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Bahrain’s Elaf Bank eyes SE Asian sukuk market

SE Asian sukuk markets held up better than Gulf.

January 18, 2011 3:50 by

Bahrain-based Islamic investment bank Elaf Bank plans to arrange Islamic bonds in South East Asia and sees the stagnant Gulf market shifting towards smaller issuers, its chief executive said on Tuesday.

Islamic bond, or sukuk, issuance in the Gulf Arab region fell about 40 percent year-on-year in 2010, according to Thomson Reuters data, with only a handful of mostly government-related issuers coming to the market.

Jamil El-Jaroudi told Reuters in an interview that he expects the sukuk market in the Gulf to be revived by small and medium sized companies that have been starved of financing over the past two years.

“That’s where the market is, if you want to work with the private sector you have to adjust yourself to that range…$30-50 million because that’s what the corporations need,” he said.

He also said he saw potential to establish sukuk funds of about $50 million to finance the small amounts of financing small-sized companies need.


Elaf obtained a banking licence in Malaysia at the end of last year and sees more opportunity for the company in the East.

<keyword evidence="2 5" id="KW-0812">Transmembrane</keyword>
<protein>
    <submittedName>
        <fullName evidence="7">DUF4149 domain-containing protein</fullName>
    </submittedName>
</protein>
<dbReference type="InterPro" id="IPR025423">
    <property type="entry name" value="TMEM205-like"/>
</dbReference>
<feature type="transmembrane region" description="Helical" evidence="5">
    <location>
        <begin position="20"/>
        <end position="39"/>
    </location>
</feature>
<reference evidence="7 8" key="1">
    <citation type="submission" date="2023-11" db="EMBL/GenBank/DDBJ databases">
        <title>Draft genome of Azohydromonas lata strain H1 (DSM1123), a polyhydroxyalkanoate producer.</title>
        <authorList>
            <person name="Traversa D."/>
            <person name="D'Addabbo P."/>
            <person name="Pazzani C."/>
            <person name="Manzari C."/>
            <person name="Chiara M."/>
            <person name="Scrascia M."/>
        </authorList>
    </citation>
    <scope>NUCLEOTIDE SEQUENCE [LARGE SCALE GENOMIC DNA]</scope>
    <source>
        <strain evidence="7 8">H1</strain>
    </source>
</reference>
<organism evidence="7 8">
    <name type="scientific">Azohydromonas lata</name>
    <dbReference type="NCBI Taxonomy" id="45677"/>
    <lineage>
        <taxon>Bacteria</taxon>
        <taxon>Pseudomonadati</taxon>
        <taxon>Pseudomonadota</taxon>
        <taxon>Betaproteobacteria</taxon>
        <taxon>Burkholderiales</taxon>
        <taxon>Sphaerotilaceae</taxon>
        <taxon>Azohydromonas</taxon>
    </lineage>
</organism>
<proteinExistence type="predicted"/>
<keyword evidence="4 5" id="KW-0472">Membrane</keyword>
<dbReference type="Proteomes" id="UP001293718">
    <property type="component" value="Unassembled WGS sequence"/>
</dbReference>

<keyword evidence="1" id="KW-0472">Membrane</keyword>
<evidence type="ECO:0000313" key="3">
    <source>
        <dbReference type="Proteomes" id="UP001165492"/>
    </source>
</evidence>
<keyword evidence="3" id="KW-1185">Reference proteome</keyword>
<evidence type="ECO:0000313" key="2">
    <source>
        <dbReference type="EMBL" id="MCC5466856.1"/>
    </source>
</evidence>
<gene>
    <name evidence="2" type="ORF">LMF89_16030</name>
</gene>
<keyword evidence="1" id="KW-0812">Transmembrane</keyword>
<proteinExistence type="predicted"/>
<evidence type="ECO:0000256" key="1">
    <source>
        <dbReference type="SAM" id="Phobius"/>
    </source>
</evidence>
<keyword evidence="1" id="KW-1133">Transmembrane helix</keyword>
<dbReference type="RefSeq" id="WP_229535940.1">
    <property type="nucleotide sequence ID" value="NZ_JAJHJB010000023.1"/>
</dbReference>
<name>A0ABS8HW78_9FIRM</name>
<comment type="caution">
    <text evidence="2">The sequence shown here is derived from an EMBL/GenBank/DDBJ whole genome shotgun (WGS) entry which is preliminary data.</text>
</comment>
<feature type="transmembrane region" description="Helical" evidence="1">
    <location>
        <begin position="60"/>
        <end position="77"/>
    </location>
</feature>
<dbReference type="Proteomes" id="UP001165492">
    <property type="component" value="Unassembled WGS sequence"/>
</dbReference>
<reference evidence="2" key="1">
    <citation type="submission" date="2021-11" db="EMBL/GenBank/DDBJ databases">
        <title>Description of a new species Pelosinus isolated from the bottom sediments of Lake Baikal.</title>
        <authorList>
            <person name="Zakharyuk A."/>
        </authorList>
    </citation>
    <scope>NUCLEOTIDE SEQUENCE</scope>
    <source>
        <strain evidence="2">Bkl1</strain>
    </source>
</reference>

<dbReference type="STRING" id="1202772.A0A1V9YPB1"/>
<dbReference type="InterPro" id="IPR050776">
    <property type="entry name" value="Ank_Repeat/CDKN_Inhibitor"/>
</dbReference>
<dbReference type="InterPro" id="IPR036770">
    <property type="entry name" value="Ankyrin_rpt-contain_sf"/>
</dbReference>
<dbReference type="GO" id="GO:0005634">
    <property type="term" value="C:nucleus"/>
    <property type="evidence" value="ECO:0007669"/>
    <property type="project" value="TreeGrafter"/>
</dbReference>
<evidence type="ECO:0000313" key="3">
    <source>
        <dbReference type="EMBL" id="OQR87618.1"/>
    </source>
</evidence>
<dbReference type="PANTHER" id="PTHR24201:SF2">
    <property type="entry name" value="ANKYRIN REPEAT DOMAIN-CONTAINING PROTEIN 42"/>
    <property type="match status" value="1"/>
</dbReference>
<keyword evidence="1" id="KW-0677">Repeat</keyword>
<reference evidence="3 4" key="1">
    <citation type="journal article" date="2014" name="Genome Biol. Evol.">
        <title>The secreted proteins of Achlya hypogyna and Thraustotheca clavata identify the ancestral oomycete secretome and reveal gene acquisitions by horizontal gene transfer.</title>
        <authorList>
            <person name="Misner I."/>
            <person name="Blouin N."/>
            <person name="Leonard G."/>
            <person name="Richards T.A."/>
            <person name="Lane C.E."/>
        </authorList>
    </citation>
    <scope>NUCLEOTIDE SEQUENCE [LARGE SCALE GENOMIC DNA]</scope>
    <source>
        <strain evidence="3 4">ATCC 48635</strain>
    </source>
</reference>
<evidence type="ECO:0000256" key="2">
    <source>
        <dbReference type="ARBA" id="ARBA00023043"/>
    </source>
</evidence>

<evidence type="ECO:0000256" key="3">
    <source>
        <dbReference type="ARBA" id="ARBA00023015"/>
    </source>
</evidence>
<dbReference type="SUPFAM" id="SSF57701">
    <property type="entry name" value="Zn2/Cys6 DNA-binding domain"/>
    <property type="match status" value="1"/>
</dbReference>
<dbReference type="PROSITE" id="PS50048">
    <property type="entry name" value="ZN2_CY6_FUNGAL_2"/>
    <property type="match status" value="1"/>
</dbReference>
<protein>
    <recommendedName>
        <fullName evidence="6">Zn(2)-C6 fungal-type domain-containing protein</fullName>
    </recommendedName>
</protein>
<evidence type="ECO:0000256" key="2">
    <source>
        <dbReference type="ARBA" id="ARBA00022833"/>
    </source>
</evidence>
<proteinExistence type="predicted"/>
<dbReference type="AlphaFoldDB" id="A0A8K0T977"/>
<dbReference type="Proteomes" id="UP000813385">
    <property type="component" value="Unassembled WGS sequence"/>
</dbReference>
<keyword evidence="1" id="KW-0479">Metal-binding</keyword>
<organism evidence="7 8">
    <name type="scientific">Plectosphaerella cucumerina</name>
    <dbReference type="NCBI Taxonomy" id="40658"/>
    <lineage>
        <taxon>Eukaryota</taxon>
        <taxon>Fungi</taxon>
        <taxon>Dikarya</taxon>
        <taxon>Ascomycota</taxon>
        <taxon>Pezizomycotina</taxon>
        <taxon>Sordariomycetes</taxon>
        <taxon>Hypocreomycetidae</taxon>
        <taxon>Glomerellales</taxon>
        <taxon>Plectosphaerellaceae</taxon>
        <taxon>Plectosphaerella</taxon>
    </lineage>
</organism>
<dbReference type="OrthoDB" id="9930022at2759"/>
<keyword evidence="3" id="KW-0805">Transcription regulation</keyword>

El-Jaroudi said the bank has won a few mandates to act as financial advisor on sukuk issues in Malaysia and Indonesia, ranging from potential sizes of $50 million to up to $1 billion, which it is looking to bring to the market this year.

Malaysia has the biggest market for sukuk and managed to weather the financial crisis better than Gulf markets.

Indonesia has a less developed fixed-income market but is seen as one of the most important growth markets for Islamic finance due to the size of its Muslim population, which is still underserved by the banking industry.

Elaf Bank was originally established to enable trading on the secondary market for sukuk, setting it apart from Bahrain’s many Islamic investment houses that rushed into real estate and are now struggling to find new business models.

But secondary trading of sukuk has remained very thin due to a small number of issues and the fact that the Gulf Arab region typically hold bonds until maturity.

(Reporting by Frederik Richter; Editing by Shaheen Pasha)

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